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Is the cycling culture that bloomed during the pandemic withering away with the resumption of normal traffic? Or does the buzz indicate that this is the beginning of a cycling revolution?
Cycling and cyclists in Indian cities today are like the lover in Shakespeare’s lost poem, `Shall I die? Shall I fly?’ Indeed, like love, cycling in Mumbai is fraught with danger. Common sense says that it is back to being an adventure sport. One can get knocked down and killed like 12- year-old Aksha Malu last month.
The boy and his father were returning home at 5 am on a Sunday with two other kids. They reckoned it was a safe time but no Indian road is ever safe for a cyclist; minutes away from their housing complex on Jogeshwari-Vikhroli Link Road, a cement mixer rammed Aksha’s bike.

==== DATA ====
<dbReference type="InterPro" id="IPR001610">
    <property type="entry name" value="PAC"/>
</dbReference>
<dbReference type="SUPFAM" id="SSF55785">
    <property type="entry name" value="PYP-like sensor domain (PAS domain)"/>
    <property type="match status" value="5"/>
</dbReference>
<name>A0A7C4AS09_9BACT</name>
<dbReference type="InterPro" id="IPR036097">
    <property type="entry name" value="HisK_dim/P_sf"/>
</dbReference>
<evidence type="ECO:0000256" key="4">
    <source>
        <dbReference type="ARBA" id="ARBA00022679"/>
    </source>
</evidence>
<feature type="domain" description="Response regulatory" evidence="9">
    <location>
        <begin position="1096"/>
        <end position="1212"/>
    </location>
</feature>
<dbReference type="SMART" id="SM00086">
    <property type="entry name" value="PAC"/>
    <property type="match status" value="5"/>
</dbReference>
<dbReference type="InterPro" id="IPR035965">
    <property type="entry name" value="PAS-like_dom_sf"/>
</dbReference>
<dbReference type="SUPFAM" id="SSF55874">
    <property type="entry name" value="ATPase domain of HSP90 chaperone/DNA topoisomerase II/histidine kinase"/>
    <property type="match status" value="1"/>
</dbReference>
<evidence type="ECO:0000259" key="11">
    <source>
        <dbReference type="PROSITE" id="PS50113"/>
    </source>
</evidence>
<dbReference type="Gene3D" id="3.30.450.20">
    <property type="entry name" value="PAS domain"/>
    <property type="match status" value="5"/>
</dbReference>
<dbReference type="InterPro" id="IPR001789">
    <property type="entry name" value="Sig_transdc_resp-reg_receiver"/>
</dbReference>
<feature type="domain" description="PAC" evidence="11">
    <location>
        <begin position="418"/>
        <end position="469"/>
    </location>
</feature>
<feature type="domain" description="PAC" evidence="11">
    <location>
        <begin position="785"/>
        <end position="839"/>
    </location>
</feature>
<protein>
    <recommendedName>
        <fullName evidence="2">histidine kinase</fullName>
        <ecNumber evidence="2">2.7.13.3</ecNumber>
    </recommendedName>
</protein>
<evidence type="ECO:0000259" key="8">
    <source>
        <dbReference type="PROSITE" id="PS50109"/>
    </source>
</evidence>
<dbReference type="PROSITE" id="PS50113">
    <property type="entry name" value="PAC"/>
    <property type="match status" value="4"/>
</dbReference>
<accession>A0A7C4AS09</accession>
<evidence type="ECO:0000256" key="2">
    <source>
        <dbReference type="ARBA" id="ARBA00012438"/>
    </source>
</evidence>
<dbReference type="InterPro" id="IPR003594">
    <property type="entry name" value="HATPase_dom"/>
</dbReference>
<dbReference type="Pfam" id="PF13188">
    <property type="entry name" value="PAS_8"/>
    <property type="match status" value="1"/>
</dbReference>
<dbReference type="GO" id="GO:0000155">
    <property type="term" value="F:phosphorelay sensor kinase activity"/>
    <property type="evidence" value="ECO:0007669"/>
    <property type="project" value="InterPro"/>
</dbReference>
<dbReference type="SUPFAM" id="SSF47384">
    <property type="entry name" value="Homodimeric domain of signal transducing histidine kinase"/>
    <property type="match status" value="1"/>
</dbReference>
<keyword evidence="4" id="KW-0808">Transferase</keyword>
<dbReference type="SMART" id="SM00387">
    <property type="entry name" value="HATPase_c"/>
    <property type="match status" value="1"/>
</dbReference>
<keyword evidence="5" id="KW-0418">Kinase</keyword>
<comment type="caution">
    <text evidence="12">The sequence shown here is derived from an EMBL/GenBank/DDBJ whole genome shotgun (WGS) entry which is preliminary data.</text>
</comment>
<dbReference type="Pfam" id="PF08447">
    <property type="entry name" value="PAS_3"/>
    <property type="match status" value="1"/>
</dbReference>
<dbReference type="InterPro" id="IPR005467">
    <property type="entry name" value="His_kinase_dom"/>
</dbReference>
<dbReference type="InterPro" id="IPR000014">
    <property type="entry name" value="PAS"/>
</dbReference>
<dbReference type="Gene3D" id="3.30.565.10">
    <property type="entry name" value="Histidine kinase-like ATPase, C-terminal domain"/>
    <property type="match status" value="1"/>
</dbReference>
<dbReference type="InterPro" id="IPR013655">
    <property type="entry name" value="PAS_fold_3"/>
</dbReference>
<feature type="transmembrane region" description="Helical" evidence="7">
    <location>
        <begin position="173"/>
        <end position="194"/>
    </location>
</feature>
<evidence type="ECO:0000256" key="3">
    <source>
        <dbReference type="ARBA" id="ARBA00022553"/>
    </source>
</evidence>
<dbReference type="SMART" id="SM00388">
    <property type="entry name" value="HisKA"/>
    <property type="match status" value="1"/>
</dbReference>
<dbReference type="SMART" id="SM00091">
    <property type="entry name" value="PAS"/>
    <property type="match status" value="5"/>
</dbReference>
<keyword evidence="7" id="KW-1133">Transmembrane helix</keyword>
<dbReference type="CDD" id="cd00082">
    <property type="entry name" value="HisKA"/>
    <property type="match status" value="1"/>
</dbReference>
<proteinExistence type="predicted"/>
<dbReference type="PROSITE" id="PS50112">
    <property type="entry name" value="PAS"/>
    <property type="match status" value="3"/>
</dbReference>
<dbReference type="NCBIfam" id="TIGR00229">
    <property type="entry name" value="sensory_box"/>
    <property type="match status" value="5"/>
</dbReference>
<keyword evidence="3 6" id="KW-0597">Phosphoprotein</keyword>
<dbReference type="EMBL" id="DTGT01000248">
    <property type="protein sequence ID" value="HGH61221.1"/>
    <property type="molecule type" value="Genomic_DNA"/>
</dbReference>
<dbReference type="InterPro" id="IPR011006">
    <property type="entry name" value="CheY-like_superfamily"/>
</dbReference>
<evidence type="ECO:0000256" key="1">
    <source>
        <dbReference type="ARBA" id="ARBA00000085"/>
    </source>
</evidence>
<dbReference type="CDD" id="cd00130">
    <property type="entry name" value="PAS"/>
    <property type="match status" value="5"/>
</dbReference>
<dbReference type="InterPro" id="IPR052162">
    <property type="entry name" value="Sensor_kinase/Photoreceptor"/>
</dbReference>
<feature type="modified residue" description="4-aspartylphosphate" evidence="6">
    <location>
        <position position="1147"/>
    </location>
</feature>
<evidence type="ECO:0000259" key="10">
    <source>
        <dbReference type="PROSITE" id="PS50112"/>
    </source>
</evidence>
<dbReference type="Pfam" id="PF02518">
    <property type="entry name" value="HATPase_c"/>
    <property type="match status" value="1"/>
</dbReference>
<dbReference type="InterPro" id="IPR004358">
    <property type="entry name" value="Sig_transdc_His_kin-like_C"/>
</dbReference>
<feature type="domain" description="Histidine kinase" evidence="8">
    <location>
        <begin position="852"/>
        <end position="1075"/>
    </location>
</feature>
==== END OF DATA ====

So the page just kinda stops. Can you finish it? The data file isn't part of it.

Experienced bikers too meet with fatal accidents. In November 2017, Ashok Khale (64), a champion cyclist and a mentor for many was killed on the Vashi bridge as he was pedalling from his residence in Dadar to Khopoli on a Sunday.
Environmentalist Sunita Narain had a nasty collision while cycling in Delhi not so long ago. The NITI Aayog report on bicycles says that cyclists constituted 2.4 per cent of fatal road accidents in India during 2018. Even otherwise, danger lurks underfoot in potholes and drain grates which are poorly laid and sometimes open. But like love,Indians have taken to cycling despite all the dangers.
Cycle sales which were stagnant […]